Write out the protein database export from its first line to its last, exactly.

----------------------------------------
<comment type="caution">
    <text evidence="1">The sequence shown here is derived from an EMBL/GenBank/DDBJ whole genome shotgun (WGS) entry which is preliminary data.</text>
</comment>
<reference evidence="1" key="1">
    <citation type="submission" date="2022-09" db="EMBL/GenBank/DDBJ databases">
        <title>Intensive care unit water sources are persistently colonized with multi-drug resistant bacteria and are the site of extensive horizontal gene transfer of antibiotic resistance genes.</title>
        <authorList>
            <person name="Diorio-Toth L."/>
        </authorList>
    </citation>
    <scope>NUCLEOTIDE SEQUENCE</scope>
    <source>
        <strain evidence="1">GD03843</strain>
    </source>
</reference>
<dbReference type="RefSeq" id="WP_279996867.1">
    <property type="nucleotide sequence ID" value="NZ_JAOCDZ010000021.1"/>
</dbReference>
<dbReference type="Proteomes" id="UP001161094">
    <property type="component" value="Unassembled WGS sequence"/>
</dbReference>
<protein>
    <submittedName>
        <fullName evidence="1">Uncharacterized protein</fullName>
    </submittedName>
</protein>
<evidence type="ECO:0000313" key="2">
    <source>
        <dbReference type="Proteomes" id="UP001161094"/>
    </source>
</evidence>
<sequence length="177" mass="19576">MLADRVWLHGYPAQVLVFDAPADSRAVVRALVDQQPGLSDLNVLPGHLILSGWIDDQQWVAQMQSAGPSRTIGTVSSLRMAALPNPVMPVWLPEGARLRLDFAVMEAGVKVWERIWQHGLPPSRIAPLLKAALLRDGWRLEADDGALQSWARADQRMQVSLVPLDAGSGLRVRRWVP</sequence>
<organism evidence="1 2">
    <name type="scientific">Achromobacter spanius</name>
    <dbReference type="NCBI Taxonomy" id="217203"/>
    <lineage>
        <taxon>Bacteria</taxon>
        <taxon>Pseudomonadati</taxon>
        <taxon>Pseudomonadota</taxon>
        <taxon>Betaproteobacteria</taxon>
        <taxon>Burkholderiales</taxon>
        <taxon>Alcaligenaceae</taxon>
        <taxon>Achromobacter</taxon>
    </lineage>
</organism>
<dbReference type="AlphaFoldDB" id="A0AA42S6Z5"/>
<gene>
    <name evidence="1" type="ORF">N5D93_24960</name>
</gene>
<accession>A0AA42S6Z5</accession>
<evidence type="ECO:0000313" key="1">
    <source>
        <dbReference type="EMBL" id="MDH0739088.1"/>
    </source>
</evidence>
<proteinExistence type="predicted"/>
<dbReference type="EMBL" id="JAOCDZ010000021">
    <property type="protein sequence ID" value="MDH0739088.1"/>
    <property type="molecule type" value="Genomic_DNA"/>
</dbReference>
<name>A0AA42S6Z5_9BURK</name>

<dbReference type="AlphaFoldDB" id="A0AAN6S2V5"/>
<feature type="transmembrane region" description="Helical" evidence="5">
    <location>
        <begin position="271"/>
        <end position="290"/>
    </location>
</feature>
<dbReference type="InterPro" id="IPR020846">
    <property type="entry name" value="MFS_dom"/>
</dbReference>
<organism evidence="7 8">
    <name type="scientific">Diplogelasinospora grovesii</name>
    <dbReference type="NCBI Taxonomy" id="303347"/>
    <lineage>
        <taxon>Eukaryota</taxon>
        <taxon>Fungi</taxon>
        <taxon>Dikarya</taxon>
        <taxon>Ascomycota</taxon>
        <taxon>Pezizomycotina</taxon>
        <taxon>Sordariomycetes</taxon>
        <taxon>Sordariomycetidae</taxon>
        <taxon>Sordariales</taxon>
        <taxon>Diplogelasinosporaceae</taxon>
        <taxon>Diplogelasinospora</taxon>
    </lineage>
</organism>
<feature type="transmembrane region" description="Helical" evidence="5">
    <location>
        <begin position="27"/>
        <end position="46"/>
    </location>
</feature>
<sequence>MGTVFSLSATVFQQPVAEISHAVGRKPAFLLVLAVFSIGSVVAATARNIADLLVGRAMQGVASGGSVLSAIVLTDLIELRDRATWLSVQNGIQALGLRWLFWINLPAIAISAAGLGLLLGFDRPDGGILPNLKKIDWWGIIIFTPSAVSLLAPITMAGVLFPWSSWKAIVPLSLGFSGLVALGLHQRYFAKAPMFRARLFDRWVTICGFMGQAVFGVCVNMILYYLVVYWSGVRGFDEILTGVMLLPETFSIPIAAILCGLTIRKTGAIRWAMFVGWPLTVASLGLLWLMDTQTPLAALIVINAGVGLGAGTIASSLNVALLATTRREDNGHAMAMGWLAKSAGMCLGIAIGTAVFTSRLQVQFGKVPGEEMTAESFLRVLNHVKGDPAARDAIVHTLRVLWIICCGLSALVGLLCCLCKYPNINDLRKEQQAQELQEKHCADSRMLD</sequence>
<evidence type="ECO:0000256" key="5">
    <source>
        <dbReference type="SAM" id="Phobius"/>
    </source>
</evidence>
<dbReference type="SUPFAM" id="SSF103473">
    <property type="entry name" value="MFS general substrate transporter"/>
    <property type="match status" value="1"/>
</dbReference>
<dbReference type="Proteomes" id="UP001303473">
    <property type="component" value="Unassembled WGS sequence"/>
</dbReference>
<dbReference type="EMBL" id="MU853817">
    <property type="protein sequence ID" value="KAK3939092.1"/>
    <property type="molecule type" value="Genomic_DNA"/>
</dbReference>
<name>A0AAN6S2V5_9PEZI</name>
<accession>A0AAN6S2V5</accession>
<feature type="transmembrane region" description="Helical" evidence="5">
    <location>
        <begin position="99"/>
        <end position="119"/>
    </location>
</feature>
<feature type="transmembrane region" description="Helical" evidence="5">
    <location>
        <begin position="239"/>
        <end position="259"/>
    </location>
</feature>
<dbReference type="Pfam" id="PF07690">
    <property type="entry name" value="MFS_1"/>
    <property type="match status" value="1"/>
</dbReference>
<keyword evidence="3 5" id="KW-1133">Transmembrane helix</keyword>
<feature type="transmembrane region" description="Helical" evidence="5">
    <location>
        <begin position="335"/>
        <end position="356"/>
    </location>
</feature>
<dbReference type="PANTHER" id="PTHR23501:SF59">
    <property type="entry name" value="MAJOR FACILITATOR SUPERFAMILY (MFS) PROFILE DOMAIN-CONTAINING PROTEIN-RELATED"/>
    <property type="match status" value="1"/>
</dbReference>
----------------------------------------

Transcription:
<comment type="caution">
    <text evidence="1">The sequence shown here is derived from an EMBL/GenBank/DDBJ whole genome shotgun (WGS) entry which is preliminary data.</text>
</comment>
<reference evidence="1" key="1">
    <citation type="submission" date="2022-09" db="EMBL/GenBank/DDBJ databases">
        <title>Intensive care unit water sources are persistently colonized with multi-drug resistant bacteria and are the site of extensive horizontal gene transfer of antibiotic resistance genes.</title>
        <authorList>
            <person name="Diorio-Toth L."/>
        </authorList>
    </citation>
    <scope>NUCLEOTIDE SEQUENCE</scope>
    <source>
        <strain evidence="1">GD03843</strain>
    </source>
</reference>
<dbReference type="RefSeq" id="WP_279996867.1">
    <property type="nucleotide sequence ID" value="NZ_JAOCDZ010000021.1"/>
</dbReference>
<dbReference type="Proteomes" id="UP001161094">
    <property type="component" value="Unassembled WGS sequence"/>
</dbReference>
<protein>
    <submittedName>
        <fullName evidence="1">Uncharacterized protein</fullName>
    </submittedName>
</protein>
<evidence type="ECO:0000313" key="2">
    <source>
        <dbReference type="Proteomes" id="UP001161094"/>
    </source>
</evidence>
<sequence length="177" mass="19576">MLADRVWLHGYPAQVLVFDAPADSRAVVRALVDQQPGLSDLNVLPGHLILSGWIDDQQWVAQMQSAGPSRTIGTVSSLRMAALPNPVMPVWLPEGARLRLDFAVMEAGVKVWERIWQHGLPPSRIAPLLKAALLRDGWRLEADDGALQSWARADQRMQVSLVPLDAGSGLRVRRWVP</sequence>
<organism evidence="1 2">
    <name type="scientific">Achromobacter spanius</name>
    <dbReference type="NCBI Taxonomy" id="217203"/>
    <lineage>
        <taxon>Bacteria</taxon>
        <taxon>Pseudomonadati</taxon>
        <taxon>Pseudomonadota</taxon>
        <taxon>Betaproteobacteria</taxon>
        <taxon>Burkholderiales</taxon>
        <taxon>Alcaligenaceae</taxon>
        <taxon>Achromobacter</taxon>
    </lineage>
</organism>
<dbReference type="AlphaFoldDB" id="A0AA42S6Z5"/>
<gene>
    <name evidence="1" type="ORF">N5D93_24960</name>
</gene>
<accession>A0AA42S6Z5</accession>
<evidence type="ECO:0000313" key="1">
    <source>
        <dbReference type="EMBL" id="MDH0739088.1"/>
    </source>
</evidence>
<proteinExistence type="predicted"/>
<dbReference type="EMBL" id="JAOCDZ010000021">
    <property type="protein sequence ID" value="MDH0739088.1"/>
    <property type="molecule type" value="Genomic_DNA"/>
</dbReference>
<name>A0AA42S6Z5_9BURK</name>

<dbReference type="AlphaFoldDB" id="A0AAN6S2V5"/>
<feature type="transmembrane region" description="Helical" evidence="5">
    <location>
        <begin position="271"/>
        <end position="290"/>
    </location>
</feature>
<dbReference type="InterPro" id="IPR020846">
    <property type="entry name" value="MFS_dom"/>
</dbReference>
<organism evidence="7 8">
    <name type="scientific">Diplogelasinospora grovesii</name>
    <dbReference type="NCBI Taxonomy" id="303347"/>
    <lineage>
        <taxon>Eukaryota</taxon>
        <taxon>Fungi</taxon>
        <taxon>Dikarya</taxon>
        <taxon>Ascomycota</taxon>
        <taxon>Pezizomycotina</taxon>
        <taxon>Sordariomycetes</taxon>
        <taxon>Sordariomycetidae</taxon>
        <taxon>Sordariales</taxon>
        <taxon>Diplogelasinosporaceae</taxon>
        <taxon>Diplogelasinospora</taxon>
    </lineage>
</organism>
<feature type="transmembrane region" description="Helical" evidence="5">
    <location>
        <begin position="27"/>
        <end position="46"/>
    </location>
</feature>
<sequence>MGTVFSLSATVFQQPVAEISHAVGRKPAFLLVLAVFSIGSVVAATARNIADLLVGRAMQGVASGGSVLSAIVLTDLIELRDRATWLSVQNGIQALGLRWLFWINLPAIAISAAGLGLLLGFDRPDGGILPNLKKIDWWGIIIFTPSAVSLLAPITMAGVLFPWSSWKAIVPLSLGFSGLVALGLHQRYFAKAPMFRARLFDRWVTICGFMGQAVFGVCVNMILYYLVVYWSGVRGFDEILTGVMLLPETFSIPIAAILCGLTIRKTGAIRWAMFVGWPLTVASLGLLWLMDTQTPLAALIVINAGVGLGAGTIASSLNVALLATTRREDNGHAMAMGWLAKSAGMCLGIAIGTAVFTSRLQVQFGKVPGEEMTAESFLRVLNHVKGDPAARDAIVHTLRVLWIICCGLSALVGLLCCLCKYPNINDLRKEQQAQELQEKHCADSRMLD</sequence>
<evidence type="ECO:0000256" key="5">
    <source>
        <dbReference type="SAM" id="Phobius"/>
    </source>
</evidence>
<dbReference type="SUPFAM" id="SSF103473">
    <property type="entry name" value="MFS general substrate transporter"/>
    <property type="match status" value="1"/>
</dbReference>
<dbReference type="Proteomes" id="UP001303473">
    <property type="component" value="Unassembled WGS sequence"/>
</dbReference>
<dbReference type="EMBL" id="MU853817">
    <property type="protein sequence ID" value="KAK3939092.1"/>
    <property type="molecule type" value="Genomic_DNA"/>
</dbReference>
<name>A0AAN6S2V5_9PEZI</name>
<accession>A0AAN6S2V5</accession>
<feature type="transmembrane region" description="Helical" evidence="5">
    <location>
        <begin position="99"/>
        <end position="119"/>
    </location>
</feature>
<feature type="transmembrane region" description="Helical" evidence="5">
    <location>
        <begin position="239"/>
        <end position="259"/>
    </location>
</feature>
<dbReference type="Pfam" id="PF07690">
    <property type="entry name" value="MFS_1"/>
    <property type="match status" value="1"/>
</dbReference>
<keyword evidence="3 5" id="KW-1133">Transmembrane helix</keyword>
<feature type="transmembrane region" description="Helical" evidence="5">
    <location>
        <begin position="335"/>
        <end position="356"/>
    </location>
</feature>
<dbReference type="PANTHER" id="PTHR23501:SF59">
    <property type="entry name" value="MAJOR FACILITATOR SUPERFAMILY (MFS) PROFILE DOMAIN-CONTAINING PROTEIN-RELATED"/>
    <property type="match status" value="1"/>
</dbReference>